Johns Hopkins University’s Center for Talented Youth identifies innovators who can advance science, technology and culture, because of their unique abilities and support them through various enrichment programmes.The scheme emphasizes the importance of nurturing precocious children.
Vanderbilt University has its own Vanderbilt Programs for Talented Youth. These schemes enabled the USA to achieve continuous growth and prosperity, develop a huge resource pool of highly trained specialists, and thereby stay ahead of every other nation on this planet. The brightest of the foreign candidates are lured with attractive jobs, citizenship offers, visa for spouses and family. The US thus retains its numero uno status among the comity of nations.
Similar projects were adopted in South Korea, Hong Kong and Singapore where they screen children for giftedness and steer high performers into innovative programmes. In 2010, China launched a ten-year National Talent Development Plan to support and guide top students into science, technology and other high-demand fields.They started the Special Class for the Gifted Young of the University of Science and Technology of China (USTC). The USTC school enrols only 50 freshmen each year, but the university sends a lot of faculty members to investigate and assess students in their local schools, and the best teachers are then allocated to teach them all at government expense.
Singapore has a ‘Gifted Education Programme’ to identify and nurture geniuses. Germany has The Munich Longitudinal Study of Giftedness, which started tracking 26,000 gifted students in the mid-1980s.Experts use the term “gifted” for children who demonstrate three characteristics. First, gifted children begin to master a particular discipline – a language, maths or chess – much younger than most. They do so rapidly and easily, so they also progress much faster than their peers. Second, this mastery is achieved largely on their own, rather than as a result of parental prodding. A third characteristic of gifted children is that their interests are near-obsessive. They have what is called “a rage to master”.
If 4312 Indian Universities can embark on a scheme of ‘One University One Luminary’ project, it can open a new dimension to recruit prodigies to imagine, envision and predict what has not been realized, becauselong-term innovation and, technology vision, are needed, if India has to be among the forefront of nations. University and academic research areas have to deeply focus on digital technologies, that are going to alter how we live, work, and socialize. For this we need geniuses at the helm, not only in Science and technology but also in politics, bureaucracy and judiciarywho are capable of looking beyond current circumstances and realities and envision transformational change.
While grooming the budding geniuses we should not forget to teach them the Gandhian concept of “Simple living and high thinking’, which was also Swami Paramhansa Yogananda’s prescription “Simplicity of living plus high thinking lead to the greatest happiness.”
The 4381 universities of India need to be transformed into Visionary Universities that will groom luminaries. The magic mantra should be - Ancient India inspires, Modern India aspires, Future India achieves.For this, we need a paradigmatic change in our educational philosophy, concept of university, educational environment, educational resources, and transforming universities into precincts for reflection, metacognition and learning dialogues. The New Education Policy of the government of India is a correct step in this direction. However, visionaries need to be at the helm of affairs in universities, as the world is undergoing tumultuous changes in terms of technology, society and structures. All these changes revolve around one essential element—knowledge. Decay of knowledge is happening every day, due to new innovations and path breaking research. Technology is bringing about dramatic changes in the workplace. This implies that university education will also undergo changes to comply with the changing workplace requirements. Presently, students enrol in a university, study to acquire a degree, then seek employment to utilise that knowledge. But this norm is undergoing a rapid transformation.Future learning will depend on networks, connectivity, access, critical thinking and problem solving. Knowledge will not be disseminated in classrooms and lecture halls. It is going to be contextual, pragmatic and result oriented. New modes of delivery are making their impact, for example, online education, which is making institution-based education irrelevant. Online education will become a global phenomenon, and knowledge resources will become freely available. Universities of the future will offer learning in real time, from any location. It will be a flexible learning experience, which will be available on demand, and will be tailored to individual specifications and requirements. Thus, sweeping changes will be witnessed by universities across the world. It will be a challenging and testing time for the 4381 universities of India, that is why visionaries will be needed at the helm of affairs. Every university will need to forge path-breaking research, groom and develop luminaries. The Bill and Melinda Gates Foundation led the way in popularising a funding model called the ’grand challenge’ model which identifies an ambitious target - the eradication of malaria, for example - and funds large teams to meet that challenge. Similar model can be adopted by our universities, to identify a potential genius, groom and guide him/her, and help them achieve celebrity status as luminaries in their field of study. These luminaries would be the best brand ambassadors for the university and the nation.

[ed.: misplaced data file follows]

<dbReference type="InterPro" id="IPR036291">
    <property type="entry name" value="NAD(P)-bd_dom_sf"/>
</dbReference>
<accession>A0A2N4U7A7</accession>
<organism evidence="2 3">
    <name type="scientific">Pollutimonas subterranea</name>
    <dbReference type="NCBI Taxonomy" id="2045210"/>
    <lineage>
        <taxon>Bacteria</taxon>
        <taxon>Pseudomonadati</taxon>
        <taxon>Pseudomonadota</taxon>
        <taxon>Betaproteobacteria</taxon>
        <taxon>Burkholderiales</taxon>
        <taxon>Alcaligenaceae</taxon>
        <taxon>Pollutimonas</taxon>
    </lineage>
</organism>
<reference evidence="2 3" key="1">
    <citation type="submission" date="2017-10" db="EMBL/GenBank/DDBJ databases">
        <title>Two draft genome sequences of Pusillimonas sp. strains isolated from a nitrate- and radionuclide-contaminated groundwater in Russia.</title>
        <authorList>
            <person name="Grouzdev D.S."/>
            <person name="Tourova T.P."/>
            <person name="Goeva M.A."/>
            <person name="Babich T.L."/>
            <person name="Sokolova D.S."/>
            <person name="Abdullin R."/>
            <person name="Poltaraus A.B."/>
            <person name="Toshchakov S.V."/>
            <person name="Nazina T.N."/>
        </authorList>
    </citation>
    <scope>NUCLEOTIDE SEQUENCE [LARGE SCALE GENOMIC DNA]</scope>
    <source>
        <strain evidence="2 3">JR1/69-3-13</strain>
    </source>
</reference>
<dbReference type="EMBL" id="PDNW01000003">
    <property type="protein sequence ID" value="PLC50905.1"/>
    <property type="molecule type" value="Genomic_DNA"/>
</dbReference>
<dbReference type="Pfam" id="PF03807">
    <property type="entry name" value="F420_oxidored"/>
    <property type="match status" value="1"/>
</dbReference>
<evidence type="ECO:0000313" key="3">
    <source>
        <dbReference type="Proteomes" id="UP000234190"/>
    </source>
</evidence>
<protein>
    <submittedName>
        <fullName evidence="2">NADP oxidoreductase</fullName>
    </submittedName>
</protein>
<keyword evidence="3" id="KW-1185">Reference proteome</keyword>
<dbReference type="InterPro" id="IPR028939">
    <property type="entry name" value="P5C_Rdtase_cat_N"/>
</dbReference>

Dr. G. Shreekumar Menon IRS (Rtd) Ph.D: Former Director General of National Academy of Customs Indirect Taxes and Narcotics & Multi-Disciplinary School Of Economic Intelligence India; Fellow, James Martin Centre For Non Proliferation Studies, USA; Fellow, Centre for International Trade & Security, University of Georgia, USA; Public Administration, Maxwell School of Public Administration, Syracuse University, U.S.A.; AOTS Scholar, Japan. He can be contacted at firstname.lastname@example.org